Discovering the joy of cooking

I enjoy cooking a lot, but it’s something I’ve never really managed to get fully into. I had that brief interlude with baking and impressed myself with a couple of dishes, but even that ended up petering out before it really got going.

The trouble I have is that I don’t really have the fundamental basic knowledge to start experimenting and learning and making great things. Without boring details about the meals I have been making up to now, I will say that the famous rut of cycling through a handful of recipes over and over has definitely been reached.

Step forward HelloFresh. They’re a company that, essentially, do all the hard work for you when it comes to choosing recipes, picking ingredients and doing the shopping. All you have to do is cook. I signed up as soon as I heard about them, and was superbly excited to get my first delivery.

After the first week, I have to say, I am totally bowled over.

Let’s break it down, then. HelloFresh offer a variety of boxes – classic, veggie, or family friendly. You can get them for 2 or 4 people, and for 3 or 5 meals. A good selection of options to choose from to start with. The HF team figure out the recipes, and send you only the ingredients that you will need to make them with.

BENEFIT 1 – Far less wastage.

The goodies arrived in a box, veggies and non-fridge items stacked on top of the wrapped refrigerated produce. They have it with ice packs, wrapped in sheep’s wool insulation, so that a) it keeps cool until I get home in the evening to put it away and b) it’s recyclable. As is the cardboard box and pretty much all the packaging.

BENEFIT 2 – Good for the environment.

Opening my first box took ages, because I first had to read every little bit of paper included, and then marvel at the scope and colour of the ingredients. I don’t think I’ve ever bought a sweet potato before, how exciting! The recipes come on nice bits of card, with what the food should look like on the front, and a step by step guide on the back. I have found the instructions to be really useful, although absolute beginners may need a bit of guidance to get started.

BENEFIT 3 – Great recipes.

The first meal I made was rigatoni with cherry tomatoes, chorizo and goat’s cheese. Already, this is the fanciest meal I have ever put together. It all went perfectly, a bit of a faff occasionally because I don’t necessarily have the best tools or a fully decked out kitchen, but otherwise… amazing.

And delicious!

It’s also a step towards the adventurous for me. I hate to be someone who is picky when it comes to food, but I can get weird over textures and complicated items. That’s probably why it was so easy to slip into the recipe rut mentioned above. Here, there’s no choice but to experiment. I won’t pretend there isn’t a backup pizza standing by in case things don’t go to plan, but there’s no harm in giving each and every recipe a go!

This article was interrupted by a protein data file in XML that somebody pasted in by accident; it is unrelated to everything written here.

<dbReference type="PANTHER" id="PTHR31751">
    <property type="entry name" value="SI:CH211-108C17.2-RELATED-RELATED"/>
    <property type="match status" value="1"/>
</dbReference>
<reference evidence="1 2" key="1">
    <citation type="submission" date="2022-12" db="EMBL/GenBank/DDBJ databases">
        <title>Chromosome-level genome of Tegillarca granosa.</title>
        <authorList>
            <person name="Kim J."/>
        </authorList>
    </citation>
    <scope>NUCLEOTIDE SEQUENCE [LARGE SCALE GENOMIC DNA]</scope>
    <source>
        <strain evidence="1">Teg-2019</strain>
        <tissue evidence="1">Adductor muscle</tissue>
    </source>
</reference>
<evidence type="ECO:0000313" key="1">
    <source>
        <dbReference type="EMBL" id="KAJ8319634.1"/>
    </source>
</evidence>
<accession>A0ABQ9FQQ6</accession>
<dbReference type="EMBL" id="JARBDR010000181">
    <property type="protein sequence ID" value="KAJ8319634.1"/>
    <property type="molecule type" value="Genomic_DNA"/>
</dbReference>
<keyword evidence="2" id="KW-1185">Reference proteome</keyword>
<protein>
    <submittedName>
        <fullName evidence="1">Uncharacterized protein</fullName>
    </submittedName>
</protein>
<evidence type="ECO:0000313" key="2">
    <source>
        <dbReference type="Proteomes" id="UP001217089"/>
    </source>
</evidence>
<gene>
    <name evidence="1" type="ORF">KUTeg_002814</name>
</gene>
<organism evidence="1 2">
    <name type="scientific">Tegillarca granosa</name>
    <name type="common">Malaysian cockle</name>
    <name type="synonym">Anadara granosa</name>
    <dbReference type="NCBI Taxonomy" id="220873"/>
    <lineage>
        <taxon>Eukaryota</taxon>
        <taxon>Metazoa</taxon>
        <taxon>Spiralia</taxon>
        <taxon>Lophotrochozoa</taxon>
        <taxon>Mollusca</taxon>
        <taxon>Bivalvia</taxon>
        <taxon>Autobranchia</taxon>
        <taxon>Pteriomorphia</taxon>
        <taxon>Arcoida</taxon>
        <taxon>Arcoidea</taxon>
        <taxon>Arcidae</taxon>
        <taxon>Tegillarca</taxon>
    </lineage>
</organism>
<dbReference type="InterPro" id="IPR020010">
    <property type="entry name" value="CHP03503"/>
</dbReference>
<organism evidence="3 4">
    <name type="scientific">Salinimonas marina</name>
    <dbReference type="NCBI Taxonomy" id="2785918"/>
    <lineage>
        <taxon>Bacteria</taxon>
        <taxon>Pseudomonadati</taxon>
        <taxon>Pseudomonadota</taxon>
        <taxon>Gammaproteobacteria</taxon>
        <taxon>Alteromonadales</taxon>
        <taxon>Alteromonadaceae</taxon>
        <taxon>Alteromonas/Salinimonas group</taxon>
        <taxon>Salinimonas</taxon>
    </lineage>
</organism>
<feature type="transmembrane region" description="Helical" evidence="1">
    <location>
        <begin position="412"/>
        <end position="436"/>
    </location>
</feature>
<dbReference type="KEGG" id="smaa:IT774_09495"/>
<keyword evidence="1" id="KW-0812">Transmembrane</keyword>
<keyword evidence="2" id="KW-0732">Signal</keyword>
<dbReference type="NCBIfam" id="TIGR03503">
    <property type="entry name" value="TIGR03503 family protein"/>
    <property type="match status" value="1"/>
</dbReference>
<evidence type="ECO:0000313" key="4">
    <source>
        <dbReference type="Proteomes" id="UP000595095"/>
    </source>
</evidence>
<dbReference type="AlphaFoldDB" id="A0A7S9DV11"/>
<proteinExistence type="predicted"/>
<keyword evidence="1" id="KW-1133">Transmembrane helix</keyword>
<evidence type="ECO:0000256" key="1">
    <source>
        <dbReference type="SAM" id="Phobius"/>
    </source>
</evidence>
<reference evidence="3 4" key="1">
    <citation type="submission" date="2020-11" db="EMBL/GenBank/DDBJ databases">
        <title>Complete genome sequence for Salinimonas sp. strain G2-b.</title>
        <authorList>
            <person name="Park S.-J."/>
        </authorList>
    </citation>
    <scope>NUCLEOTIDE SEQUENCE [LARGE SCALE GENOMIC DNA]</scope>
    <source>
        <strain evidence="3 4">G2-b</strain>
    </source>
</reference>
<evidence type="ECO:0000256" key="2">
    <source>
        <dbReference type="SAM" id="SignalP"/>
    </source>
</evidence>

I know there will be times when the meals won’t work out right, or they won’t be to our taste, but after just a couple of attempts, I’m addicted. There is a small capacity for meal swapping before the boxes arrive, but sadly not on the plan I have chosen. I love the fact the subscriptions are manageable, you can put your delivery on pause if you’re going on holiday or just need a break.

BENEFIT 4 – Customisable and customer-friendly subscriptions.

It’s still early days, but there are loyalty levels you can work through (after three boxes, I’ll be an apprentice chef!) and a free gift or two thrown into the boxes to tempt you to other suppliers. It just seems like a win-win situation all round. The stress of worrying about what meals to make is taken away, the ingredients come directly to my door, and I get the fun of putting it all together and receiving the compliments when it goes well.

Around the world in 19 small silver edible balls

During some recent summer community fun over on Sidepodcast, the challenge arose to bake something F1 related. Given the wealth of choice of recipes available to me, and a limited amount of time, I went for something I’ve already made in the hopes I could do it better.

A long while back, I baked an F1Minute cake, to celebrate a podcasting anniversary.

the-iced-cake

It went down very well, although it was my first attempt at icing something and I went a little over the top in terms of thickness.

I thought this would be the perfect opportunity to have another go, so I followed the same path as before – this madeira cake as a sandwich with copious amounts of buttercream in the middle. Apricot jam used as the glue for the icing and then some nicely rolled out fondant icing on top.

The idea was given to me to present a map of the world with the race locations highlighted, so I headed to the shop looking for decoration items. I bought the ready-made roll out icing, which only really comes in white, so the sea was going to have to be a base white colour. The shop I went to was mostly sold out of icing stuff but thankfully had some green that I could snatch up before it went out of stock.

While the cake was baking, I set about mapping out the world with my icing. I found a picture and transferred it onto some baking paper, but then discarded that because it was too big. I instead used my eye and a knife to approximate the countries. This did not work out so well.

The other problem is that no matter what I did the land masses were all far too big, and any smaller would have meant the silver balls would have been taking over entire countries. So, I smushed it all together and hoped for the best.